What's your main reason to go foundationless? Use a bee brush or the shake method to remove bees from a frame. Some people can do a single shake and get 90% of the bees off. Some people hold the frame and then give your wrist a good thump with your other hand. To transition, isolate the queen in your current medium(s) if you can, move it/them down and put an excluder on the medium with the deep above. The deep should be mostly hatched out in a week or two (depending on if it's mostly capped brood etc..) and you can transition out of it. You can use a bee escape when it's almost hatched out to get all the bees to move down or use it as a honey super (since it's going to have drawn comb anyway...). My guess is you want to get rid of it though, so I would add a new medium under it if it's loaded with bees and use a bee escape to move them all down nice and peacefully unless you want to brush or shake all the frames off. You can remove the excluder when you add the escape. If there's honey in there, just decap it, place it by your hives and let the bees rob it out and clean out the frames.

    And what Solomon says... you can try and put empty frames in, but you can't group them together in big groups or the bees willl make a mess. With Lang's, the bees need something to scaffold onto when drawing comb top down. In a TBH, they use the adjacent comb. A starter strip would work as well. I was planning on transitioning a few frames. So in my 8 frames, I was going to leave frames 2 and 7 foundationless and see how they do.
    Last edited by JRG13; 06-06-2012 at 11:03 AM.

  4. #4
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    Default Re: switch to foundationless AND mediums - when and how?

    I'm really new also, so I'm just saying what I would TRY. 3 options.
    1. Put a med above the deeps and wait for the queen to start laying up there and then queen exclude her up top, let the brood hatch, which might have drones which is why I'd have them under, and then remove the deep box.
    2. Hang the deeps that the bees are using in 2 med boxes and have 2 meds stacked on the sides. They will start moving out to the outside meds and you can start replacing 1 deep at a time with 2 meds. I started with a 5 frame deep nuc so this is what I did. I only had the 5 deeps that I got so this was my only option.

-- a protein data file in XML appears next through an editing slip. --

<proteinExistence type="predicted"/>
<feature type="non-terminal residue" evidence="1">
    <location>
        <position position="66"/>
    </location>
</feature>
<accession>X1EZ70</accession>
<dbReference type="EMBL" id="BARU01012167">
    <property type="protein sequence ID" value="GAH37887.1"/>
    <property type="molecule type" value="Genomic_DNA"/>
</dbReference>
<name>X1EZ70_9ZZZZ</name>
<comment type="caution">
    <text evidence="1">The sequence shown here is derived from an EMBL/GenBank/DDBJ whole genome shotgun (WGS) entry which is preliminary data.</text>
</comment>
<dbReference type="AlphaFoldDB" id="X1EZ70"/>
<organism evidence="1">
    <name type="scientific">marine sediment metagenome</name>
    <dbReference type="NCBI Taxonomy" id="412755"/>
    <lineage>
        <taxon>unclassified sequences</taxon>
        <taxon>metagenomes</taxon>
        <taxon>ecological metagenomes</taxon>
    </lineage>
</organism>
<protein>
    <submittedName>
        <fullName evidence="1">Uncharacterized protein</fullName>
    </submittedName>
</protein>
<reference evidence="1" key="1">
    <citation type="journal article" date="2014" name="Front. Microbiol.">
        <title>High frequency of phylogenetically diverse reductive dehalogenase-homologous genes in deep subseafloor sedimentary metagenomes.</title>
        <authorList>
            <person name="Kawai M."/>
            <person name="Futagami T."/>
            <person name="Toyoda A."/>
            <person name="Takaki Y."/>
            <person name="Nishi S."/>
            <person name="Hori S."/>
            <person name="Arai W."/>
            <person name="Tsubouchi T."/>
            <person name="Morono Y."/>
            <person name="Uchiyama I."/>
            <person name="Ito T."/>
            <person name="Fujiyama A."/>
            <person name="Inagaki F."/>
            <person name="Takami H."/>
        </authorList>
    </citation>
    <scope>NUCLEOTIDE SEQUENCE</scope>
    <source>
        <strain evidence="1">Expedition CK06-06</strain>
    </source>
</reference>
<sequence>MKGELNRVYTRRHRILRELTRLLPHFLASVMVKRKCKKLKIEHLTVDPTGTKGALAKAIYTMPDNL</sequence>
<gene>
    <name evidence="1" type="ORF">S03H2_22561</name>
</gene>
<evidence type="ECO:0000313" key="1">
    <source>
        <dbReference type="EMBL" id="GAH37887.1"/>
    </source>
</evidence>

3. You said that they just swarmed and that the queen hasn't started laying, so pretend this is a swarm also and just take off the deep, which shouldn't have many capped anyway, and just remove it. Put a new med box on the bottom and shake the bees into it. You will have to watch them close for a little while to make sure they are drawing straight comb, but it's just like starting with a swarm.

    I might go with wax foundations for at least half of the frames just to get them to draw straight. You can have them just in the middle or every other one, think both would work.

    Personally, I would just add a med to the top and let them draw it all out and wait till winter when they move up to it to remove the bottom deep. My bees use 3 meds boxes for brood so they should move into 1 deep and 1 med pretty easy.
    Disclaimer: I know enough to know I don't know anything yet.

  5. #5
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    Default Re: switch to foundationless AND mediums - when and how?

    Thanks for the advice.

    JRG, My reason for getting rid of foundation is to reduce contaminants in wax and let the bees draw comb at whatever cell size they want - in short for the health of the bees, and my health if I ever decide to harvest products from the hive.

    Solomon, I appreciate your concern about the practical challenges. However, I've read about research that shows that contaminants in foundation wax can diffuse throughout the hive, even into the wax in foundationless frames if the two are mixed together. I know I'm making a challenge for myself by using all foundationless, but I think I'd rather deal with a little more management of comb than contaminants.